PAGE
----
Since the building is tucked away, presumably there will be a reduced pressure upon the National Gallery to make it an architectural showstopper. Less visibility means less of a need to spend a fortune building something which most people will only experience from the inside, via a possible pedestrian bridge connecting the site to the Sainsbury Wing. This is the opposite of the problem faced by The Prado in Madrid during their recent expansion, which is not quite finished yet.

The buildings which The Prado has been expanding into were located not next door, but rather on a hillside directly behind the main bulk of the museum. Two of the them are the former throne room and ballroom of the Palacio del Buen Retiro, built in the 17th century. They were the only parts left standing after the rest of the palace was torn down, following destruction by Napoleon’s troops. The ballroom has already been integrated into the expanded Prado; the redevelopment of the former throne room was recentlly awarded to British starchitect Norman Foster.

As part of the The Prado’s expansion, a vast underground entrance, exhibition, and concessions area connecting these buildings by cutting into the hillside were designed by Spanish starchitect Rafael Moneo, connecting the buildings by cutting into the hillside. For reasons which I can’t fathom, Moneo was awarded the Pritzker Prize for archtiecture in 1996, and the Prince of Asturias prize for his contributions to Spanish architecture a few years later. If you are unfamiliar with his name, you are nevertheless familiar with his work, for Moneo is the designer of the monstruous Cathedral of Los Angeles, California, known among those who loathe both it and the now-disgraced Cardinal who built it as the “Taj Mahoney”.

Part of Moneo’s plan for The Prado expansion called for the disassembly of a former Baroque monastery in poor repair, which stood next to the Palace. The structure was reassembled inside a rather dull brick building whose interior otherwise reminds one of a small Marriott hotel circa 1994, which sits next to the former monastery chapel (now a parish church). While the chapel is not particularly remarkable, as far as the grandeur of Spanish ecclesiastical architecture goes, sitting next to this squat, red cube, it looks like an architectural masterpiece.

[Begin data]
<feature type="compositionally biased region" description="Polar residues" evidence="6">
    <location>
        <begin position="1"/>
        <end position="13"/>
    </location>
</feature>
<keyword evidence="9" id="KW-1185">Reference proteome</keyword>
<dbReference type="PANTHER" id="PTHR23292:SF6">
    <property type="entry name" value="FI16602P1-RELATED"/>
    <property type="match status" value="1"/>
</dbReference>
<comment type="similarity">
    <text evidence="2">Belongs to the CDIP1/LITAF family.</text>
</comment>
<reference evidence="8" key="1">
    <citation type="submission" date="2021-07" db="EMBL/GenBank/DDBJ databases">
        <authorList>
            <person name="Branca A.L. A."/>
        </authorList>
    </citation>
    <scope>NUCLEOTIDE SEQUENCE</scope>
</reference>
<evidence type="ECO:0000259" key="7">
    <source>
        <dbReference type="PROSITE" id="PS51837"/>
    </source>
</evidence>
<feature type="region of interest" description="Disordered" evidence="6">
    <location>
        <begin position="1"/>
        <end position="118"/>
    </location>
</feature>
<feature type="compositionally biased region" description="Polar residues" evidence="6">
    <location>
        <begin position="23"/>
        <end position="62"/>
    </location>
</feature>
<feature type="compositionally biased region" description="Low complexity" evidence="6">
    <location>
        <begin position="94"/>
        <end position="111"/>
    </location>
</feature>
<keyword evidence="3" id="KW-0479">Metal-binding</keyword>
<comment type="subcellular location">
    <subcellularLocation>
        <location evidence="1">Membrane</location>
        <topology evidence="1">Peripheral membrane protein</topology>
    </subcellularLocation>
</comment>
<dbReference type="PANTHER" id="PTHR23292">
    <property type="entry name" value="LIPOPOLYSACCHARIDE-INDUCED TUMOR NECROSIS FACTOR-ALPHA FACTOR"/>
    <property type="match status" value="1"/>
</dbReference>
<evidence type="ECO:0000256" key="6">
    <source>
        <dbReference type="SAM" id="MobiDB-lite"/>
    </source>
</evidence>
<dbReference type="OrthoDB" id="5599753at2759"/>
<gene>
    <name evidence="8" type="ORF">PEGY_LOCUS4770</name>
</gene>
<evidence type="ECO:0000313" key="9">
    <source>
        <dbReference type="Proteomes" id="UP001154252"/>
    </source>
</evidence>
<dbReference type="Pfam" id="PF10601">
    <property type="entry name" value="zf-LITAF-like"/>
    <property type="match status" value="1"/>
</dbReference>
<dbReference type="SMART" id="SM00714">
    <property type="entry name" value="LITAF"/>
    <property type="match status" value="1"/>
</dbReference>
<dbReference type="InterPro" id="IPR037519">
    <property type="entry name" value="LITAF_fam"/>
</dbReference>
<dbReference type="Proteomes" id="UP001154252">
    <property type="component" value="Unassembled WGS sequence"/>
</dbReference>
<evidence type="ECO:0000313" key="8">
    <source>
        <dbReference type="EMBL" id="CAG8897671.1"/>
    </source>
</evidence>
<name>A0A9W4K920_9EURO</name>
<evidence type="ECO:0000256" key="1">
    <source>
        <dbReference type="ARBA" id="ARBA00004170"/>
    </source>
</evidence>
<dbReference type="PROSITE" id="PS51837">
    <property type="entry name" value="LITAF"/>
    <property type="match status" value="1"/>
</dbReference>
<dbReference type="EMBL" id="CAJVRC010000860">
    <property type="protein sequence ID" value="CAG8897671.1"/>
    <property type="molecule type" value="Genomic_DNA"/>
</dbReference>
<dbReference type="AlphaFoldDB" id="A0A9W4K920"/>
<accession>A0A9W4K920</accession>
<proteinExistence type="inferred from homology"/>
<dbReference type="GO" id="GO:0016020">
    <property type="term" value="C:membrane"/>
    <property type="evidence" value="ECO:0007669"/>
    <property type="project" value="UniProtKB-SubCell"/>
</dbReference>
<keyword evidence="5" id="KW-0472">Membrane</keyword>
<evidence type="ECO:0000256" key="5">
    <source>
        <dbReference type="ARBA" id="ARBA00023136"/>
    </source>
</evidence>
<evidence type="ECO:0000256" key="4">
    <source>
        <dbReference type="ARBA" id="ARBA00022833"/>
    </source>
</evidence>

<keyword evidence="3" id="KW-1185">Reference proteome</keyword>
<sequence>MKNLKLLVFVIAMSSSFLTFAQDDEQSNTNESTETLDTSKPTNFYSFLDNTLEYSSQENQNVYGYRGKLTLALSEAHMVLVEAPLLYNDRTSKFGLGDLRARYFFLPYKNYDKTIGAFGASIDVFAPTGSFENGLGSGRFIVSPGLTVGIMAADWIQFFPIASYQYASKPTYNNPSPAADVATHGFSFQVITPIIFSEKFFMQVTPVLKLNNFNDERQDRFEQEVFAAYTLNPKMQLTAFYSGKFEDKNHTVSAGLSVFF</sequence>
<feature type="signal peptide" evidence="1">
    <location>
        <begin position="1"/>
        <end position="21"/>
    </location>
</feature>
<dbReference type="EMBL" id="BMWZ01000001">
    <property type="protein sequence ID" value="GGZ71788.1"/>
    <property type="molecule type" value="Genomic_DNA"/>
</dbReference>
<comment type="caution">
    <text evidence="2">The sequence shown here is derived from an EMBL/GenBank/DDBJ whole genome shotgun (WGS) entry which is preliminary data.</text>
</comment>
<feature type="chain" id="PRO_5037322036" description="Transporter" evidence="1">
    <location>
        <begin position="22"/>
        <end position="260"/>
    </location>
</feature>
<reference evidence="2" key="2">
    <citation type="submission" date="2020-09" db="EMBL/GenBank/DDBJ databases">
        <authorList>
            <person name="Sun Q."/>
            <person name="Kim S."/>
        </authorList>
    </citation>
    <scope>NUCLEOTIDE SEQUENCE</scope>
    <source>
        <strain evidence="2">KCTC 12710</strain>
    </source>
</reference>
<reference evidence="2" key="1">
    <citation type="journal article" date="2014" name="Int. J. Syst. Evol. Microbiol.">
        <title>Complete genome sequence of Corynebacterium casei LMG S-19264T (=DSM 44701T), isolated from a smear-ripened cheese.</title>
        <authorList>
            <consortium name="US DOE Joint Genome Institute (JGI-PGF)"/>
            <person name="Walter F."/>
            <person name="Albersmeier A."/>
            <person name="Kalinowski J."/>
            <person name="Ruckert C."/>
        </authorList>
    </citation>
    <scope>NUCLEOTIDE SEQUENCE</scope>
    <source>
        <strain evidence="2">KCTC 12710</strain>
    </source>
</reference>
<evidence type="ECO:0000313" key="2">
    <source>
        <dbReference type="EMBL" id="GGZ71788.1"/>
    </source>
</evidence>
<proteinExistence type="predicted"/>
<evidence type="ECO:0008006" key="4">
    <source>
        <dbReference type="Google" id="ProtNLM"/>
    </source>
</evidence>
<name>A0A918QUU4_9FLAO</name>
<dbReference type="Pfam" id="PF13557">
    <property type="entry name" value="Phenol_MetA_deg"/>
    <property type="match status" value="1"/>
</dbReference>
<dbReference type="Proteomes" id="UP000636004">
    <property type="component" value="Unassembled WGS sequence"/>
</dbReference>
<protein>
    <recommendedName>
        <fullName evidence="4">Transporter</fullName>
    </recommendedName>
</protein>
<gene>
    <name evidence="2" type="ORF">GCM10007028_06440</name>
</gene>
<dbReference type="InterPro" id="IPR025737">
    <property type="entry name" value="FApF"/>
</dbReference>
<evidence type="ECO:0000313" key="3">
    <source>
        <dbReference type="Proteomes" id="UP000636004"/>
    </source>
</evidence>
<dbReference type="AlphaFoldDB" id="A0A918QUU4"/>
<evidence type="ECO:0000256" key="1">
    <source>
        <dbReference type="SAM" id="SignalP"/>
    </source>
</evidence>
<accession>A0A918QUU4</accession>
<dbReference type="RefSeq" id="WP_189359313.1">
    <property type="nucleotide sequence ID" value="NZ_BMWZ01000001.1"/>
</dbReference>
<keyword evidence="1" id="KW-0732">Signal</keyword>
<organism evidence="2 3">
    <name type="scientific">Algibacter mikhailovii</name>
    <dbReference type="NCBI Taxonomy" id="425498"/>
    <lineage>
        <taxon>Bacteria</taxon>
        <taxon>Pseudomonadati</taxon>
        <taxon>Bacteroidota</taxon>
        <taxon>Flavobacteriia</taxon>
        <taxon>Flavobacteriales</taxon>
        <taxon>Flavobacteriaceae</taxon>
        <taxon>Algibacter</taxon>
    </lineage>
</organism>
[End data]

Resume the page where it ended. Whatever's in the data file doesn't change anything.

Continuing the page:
Being a Midcentury building, St. Vincent House has neither the historic pedigree nor the architectural grandeur of the spaces taken over by The Prado. Moreover, the construction timeframe is still some years away, until the leases run out, and so the museum can engage in the kind of discussion which involves long-term planning. Herein lies a real opportunity for the National Gallery to improve its offerings and focus on what its mission will be for the next few decades.

Of course, there is a hidden danger, as well. For sadly, as much as people of good will and common sense loathe the sort of Brutalism displayed by buildings like St. Vincent House, others actually love this stuff, and are becomnig increasingly vociferous about preserving it. The fact that more and more of these buildings are meeting their deserved end – and not before time, as they are falling to bits – spurs some among the (supposed) intellgentsia to argue that they should be preserved.

Back in 1984, Prince Charles almost singlehandedly stopped the proposed expansion of the National Gallery, by giving a totally unexpected speech in which he described the proposed extension of the Sainsbury Wing as “a monstrous carbuncle on the face of a much loved and elegant friend.” The left and the art press – but I repeat myself – have never forgiven him for it. The Sainsbury Wing as built was a tamer, more modest structure than the monstrosity shown in the image accompanying this post, which is what had been selected. What a truly great thing for Western civilization that this strange, Martian mining colony headquarters never came to be, even if the building constructed in its place is more interesting on the inside than it is on the outside.

Last year Prince Charles became the first Royal Patron of the National Gallery, which in British philanthropic circles usually means that executives will tend to pay a bit more attention to his thoughts and opinions regarding their activities. In addition, with all due respect to Queen Elizabeth, one can only assume that sometime within the next few years the Prince will finally become King Charles III, perhaps around the same time that the museum will be taking on its next major expansion. Let us hope that such influence will not only result in the wiping of St. Vincent House from the face of the planet, but also the construction of something sensible, serviceable, and in keeping with the fabric of the rest of the National Gallery.

Original proposal for the Sainsbury Wing of the National Gallery